The kinetic data from the infusions of [1-13C]glucose for each individual were fitted with the model shown in Fig. 1b using the time-dependent equations in Table 1, with Vana/Vgln set to the value determined from the steady-state portion of that subject's [2-13C]glucose infusion.
For a semiquantitative examination of the data, the labeling from [1-13C] and [2-13C]glucose was compared for each subject. To make a meaningful comparison, it was necessary to account for differences in the percent labeling of the glucose substrate in the blood. Therefore, the percent labeling above natural abundance for each metabolite was normalized by the percent labeling of plasma glucose.
The concentrations of glutamate and glutamine were 9.8 ± 2.4 and 4.2 ± 1.2 μmol/g (mean ± SD, n = 6), respectively, similar to values reported previously by 13C NMR in a similar volume of cortex (Gruetter et al. 1994), as well as in measurements published from autopsy samples (Perry et al. 1977, 1985). The tissue composition was 54 ± 3% gray matter (mean ± SD, n = 6).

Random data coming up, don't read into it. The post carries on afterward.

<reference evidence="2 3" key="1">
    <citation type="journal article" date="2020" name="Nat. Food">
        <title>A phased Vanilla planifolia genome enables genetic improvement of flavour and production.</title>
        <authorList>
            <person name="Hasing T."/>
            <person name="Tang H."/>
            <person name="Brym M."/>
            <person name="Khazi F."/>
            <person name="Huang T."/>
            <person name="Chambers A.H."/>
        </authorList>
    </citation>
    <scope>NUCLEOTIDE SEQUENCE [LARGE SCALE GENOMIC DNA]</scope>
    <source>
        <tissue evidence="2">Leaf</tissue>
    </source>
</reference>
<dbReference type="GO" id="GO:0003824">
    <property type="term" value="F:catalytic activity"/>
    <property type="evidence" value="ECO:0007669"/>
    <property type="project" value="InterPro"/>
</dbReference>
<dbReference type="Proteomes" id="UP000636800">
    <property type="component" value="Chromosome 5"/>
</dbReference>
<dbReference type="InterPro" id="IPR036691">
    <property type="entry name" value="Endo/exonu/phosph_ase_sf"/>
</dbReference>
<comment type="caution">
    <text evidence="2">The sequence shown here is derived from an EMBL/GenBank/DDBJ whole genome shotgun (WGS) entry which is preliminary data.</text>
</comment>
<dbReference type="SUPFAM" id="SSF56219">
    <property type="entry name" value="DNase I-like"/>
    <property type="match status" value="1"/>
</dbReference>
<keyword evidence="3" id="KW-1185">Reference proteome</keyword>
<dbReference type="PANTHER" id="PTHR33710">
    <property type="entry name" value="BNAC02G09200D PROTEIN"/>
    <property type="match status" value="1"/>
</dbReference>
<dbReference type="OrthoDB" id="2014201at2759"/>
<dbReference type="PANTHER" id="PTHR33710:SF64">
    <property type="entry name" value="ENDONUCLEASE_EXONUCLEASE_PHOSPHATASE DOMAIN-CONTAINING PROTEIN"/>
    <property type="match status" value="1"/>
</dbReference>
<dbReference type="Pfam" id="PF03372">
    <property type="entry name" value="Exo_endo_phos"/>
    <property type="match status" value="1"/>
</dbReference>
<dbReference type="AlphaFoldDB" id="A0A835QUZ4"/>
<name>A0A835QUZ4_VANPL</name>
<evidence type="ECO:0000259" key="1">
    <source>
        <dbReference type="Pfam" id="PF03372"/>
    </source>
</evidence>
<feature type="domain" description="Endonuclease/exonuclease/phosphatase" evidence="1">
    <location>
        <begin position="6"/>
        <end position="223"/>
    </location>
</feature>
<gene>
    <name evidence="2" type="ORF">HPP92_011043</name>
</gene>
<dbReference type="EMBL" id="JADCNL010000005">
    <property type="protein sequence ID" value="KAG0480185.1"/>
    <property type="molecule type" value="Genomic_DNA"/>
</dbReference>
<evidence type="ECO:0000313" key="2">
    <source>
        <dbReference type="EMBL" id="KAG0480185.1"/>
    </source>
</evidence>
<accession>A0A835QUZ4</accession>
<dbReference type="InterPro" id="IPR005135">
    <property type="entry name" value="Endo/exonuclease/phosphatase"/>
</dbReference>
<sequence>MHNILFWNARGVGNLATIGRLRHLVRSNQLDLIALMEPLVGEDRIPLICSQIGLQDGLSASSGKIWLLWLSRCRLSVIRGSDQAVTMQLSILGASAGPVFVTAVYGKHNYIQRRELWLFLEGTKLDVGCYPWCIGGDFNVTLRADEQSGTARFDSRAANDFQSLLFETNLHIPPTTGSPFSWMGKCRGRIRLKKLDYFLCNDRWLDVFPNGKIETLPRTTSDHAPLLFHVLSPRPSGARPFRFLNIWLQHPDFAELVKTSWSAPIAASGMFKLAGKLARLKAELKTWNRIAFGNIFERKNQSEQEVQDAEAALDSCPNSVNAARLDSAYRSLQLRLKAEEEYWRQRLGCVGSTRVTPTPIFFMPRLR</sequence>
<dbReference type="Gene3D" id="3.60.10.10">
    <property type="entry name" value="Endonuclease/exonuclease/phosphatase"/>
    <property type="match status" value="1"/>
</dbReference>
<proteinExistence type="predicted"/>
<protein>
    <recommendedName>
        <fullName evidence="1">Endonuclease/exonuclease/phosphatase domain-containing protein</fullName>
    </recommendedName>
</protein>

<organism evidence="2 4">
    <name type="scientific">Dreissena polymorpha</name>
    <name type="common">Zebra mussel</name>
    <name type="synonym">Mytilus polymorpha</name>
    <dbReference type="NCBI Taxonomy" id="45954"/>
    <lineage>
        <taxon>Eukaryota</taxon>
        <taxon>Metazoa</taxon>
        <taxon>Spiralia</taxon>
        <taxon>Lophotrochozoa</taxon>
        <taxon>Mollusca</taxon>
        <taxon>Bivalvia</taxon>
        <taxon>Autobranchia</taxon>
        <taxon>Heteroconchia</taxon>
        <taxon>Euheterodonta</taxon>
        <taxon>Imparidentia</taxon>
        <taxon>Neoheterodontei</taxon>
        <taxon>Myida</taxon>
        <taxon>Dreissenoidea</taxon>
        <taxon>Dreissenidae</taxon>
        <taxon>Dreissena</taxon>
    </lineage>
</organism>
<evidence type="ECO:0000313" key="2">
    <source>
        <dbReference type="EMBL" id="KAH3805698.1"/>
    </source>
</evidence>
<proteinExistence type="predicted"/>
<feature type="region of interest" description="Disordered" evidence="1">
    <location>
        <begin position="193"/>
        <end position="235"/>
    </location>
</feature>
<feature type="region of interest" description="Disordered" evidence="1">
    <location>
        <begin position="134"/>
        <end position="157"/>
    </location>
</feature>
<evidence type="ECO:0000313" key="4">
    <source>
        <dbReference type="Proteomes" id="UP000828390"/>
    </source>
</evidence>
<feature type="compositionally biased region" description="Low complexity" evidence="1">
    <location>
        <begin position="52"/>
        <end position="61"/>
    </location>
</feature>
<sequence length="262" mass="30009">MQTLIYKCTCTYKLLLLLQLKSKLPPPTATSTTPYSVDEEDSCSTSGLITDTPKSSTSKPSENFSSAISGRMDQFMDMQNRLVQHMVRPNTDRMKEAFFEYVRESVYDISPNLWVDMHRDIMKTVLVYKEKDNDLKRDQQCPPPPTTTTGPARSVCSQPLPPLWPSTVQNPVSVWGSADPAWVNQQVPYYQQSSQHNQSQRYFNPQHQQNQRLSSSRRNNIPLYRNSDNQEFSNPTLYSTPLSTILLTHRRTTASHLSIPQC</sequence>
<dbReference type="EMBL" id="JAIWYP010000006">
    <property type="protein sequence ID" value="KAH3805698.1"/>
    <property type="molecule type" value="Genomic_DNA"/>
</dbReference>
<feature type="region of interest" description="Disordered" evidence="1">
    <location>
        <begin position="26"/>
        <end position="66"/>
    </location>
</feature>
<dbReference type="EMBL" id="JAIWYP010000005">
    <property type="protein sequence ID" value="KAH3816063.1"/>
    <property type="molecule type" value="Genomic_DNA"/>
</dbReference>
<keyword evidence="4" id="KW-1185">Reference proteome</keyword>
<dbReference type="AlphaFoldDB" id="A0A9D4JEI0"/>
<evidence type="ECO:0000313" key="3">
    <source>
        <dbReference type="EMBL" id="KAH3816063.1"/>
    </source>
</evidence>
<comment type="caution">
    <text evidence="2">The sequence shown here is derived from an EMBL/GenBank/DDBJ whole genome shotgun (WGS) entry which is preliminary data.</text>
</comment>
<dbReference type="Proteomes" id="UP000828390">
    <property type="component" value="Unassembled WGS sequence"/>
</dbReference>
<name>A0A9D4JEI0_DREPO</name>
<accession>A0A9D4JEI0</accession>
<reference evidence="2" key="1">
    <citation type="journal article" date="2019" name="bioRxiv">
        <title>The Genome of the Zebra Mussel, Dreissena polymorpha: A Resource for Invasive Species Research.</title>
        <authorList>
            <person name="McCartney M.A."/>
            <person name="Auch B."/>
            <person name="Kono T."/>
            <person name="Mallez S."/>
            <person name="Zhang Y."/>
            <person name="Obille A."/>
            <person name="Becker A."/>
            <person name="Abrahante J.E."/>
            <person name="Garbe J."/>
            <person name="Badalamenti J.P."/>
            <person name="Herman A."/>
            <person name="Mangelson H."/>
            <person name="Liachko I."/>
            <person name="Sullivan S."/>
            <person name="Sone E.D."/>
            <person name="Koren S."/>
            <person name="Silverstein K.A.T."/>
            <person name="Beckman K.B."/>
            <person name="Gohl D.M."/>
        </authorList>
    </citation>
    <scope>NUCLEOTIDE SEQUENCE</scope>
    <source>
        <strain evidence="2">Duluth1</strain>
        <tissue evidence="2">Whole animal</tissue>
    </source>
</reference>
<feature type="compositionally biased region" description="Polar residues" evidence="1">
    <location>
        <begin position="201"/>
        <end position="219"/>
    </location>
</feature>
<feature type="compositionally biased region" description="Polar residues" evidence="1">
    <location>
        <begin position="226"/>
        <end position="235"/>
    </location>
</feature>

Figure 2 shows a comparison of spectra obtained from the same subject during the isotopic steady state period of labeling during an infusion of [1-13C]glucose and [2-13C] glucose. Also shown is the spectrum obtained with 1 h of acquisition of the 1.1% 13C natural abundance measurement. As reported previously (Gruetter et al. 1994; Shen et al. 1999; Blüml et al. 2001) there is substantial enrichment from [1-13C]glucose in the C4, C3, and C2 positions of glutamine and glutamate. In contrast, when [2-13C]glucose was the precursor there was substantially less labeling in all positions of glutamate, consistent with slow anaplerosis relative to other metabolic flows in the brain. Table 2 shows the values of the APE for glutamate and glutamine from the [2-13C]glucose studies. The most intensely labeled position was the glutamine C3, as anticipated based upon the [2-13C]glucose label entering via pyruvate carboxylase in the astrocyte. The glutamate C3 position was labeled at approximately half the percent enrichment of glutamine C3, reflecting a substantial flow of glutamine synthesized in the astrocyte into the neuron (Dzubow and Garfinkel 1970; Erecinska and Silver 1990; Gruetter et al. 1998, 2001; Sibson et al. 2001). The labeling in glutamate C4 and in glutamine C4 was low but significant. The labeling of GABA and of aspartate is not reported because the relatively low concentrations combined with the very low percentage labeling of these metabolites made the measurement of their enrichments too imprecise to be useful.